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Whole Cancer Genome Sequencing by Next-Generation Methods

Jeffrey S. Ross MD, Maureen Cronin PhD
DOI: http://dx.doi.org/10.1309/AJCPR1SVT1VHUGXW 527-539 First published online: 1 October 2011


Traditional approaches to sequence analysis are widely used to guide therapy for patients with lung and colorectal cancer and for patients with melanoma, sarcomas (eg, gastrointestinal stromal tumor), and subtypes of leukemia and lymphoma. The next-generation sequencing (NGS) approach holds a number of potential advantages over traditional methods, including the ability to fully sequence large numbers of genes (hundreds to thousands) in a single test and simultaneously detect deletions, insertions, copy number alterations, translocations, and exome-wide base substitutions (including known “hot-spot mutations”) in all known cancer-related genes. Adoption of clinical NGS testing will place significant demands on laboratory infrastructure and will require extensive computational expertise and a deep knowledge of cancer medicine and biology to generate truly useful “clinically actionable” reports. It is anticipated that continuing advances in NGS technology will lower the overall cost, speed the turnaround time, increase the breadth of genome sequencing, detect epigenetic markers and other important genomic parameters, and become applicable to smaller and smaller specimens, including circulating tumor cells and circulating free DNA in plasma.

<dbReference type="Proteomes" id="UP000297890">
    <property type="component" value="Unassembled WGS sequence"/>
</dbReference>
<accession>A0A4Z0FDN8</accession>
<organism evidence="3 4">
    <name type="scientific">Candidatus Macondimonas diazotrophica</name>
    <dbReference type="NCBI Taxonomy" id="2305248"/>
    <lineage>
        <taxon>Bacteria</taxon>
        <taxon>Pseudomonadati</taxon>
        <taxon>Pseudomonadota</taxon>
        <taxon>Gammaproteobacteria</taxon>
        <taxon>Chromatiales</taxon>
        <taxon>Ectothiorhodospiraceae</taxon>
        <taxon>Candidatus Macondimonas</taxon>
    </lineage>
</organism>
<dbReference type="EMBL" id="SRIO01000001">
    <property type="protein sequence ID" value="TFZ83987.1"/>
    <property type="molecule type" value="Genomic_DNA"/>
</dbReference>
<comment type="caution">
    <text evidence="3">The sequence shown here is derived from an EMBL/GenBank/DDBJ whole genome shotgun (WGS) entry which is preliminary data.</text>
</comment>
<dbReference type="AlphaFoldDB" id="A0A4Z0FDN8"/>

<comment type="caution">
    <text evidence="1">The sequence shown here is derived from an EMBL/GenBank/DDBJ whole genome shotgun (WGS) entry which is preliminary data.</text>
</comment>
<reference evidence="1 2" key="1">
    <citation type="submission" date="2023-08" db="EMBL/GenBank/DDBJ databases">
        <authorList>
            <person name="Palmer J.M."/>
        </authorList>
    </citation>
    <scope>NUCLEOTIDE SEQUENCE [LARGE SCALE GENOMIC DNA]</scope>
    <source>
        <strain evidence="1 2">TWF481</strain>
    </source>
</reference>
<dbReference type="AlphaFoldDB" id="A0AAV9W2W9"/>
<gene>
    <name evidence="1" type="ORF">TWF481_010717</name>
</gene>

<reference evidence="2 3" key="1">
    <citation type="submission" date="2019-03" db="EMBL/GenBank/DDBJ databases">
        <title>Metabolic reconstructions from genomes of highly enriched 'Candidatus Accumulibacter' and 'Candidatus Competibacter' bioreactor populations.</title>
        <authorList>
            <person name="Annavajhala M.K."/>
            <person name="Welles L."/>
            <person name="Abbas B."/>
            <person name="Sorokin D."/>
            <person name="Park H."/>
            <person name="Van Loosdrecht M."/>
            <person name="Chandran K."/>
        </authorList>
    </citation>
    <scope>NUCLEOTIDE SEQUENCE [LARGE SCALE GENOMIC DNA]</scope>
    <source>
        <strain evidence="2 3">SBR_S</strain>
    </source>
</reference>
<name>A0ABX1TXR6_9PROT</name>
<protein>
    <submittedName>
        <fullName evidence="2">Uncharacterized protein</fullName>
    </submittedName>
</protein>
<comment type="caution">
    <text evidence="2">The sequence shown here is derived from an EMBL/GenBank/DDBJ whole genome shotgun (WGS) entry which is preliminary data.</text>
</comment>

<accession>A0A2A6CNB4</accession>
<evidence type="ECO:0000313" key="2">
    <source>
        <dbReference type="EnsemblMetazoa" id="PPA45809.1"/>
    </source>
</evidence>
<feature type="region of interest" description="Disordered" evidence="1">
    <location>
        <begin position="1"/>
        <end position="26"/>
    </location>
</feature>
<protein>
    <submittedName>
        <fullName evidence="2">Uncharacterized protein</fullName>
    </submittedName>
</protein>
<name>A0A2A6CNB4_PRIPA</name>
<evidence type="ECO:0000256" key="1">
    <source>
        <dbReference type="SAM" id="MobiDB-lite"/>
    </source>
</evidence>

Key Words:
  • Cancer
  • Next-generation sequencing
  • Massively parallel sequencing
  • Personalized oncology
  • Molecular diagnostics
  • Colorectal cancer
  • Non–small cell lung cancer
  • Melanoma
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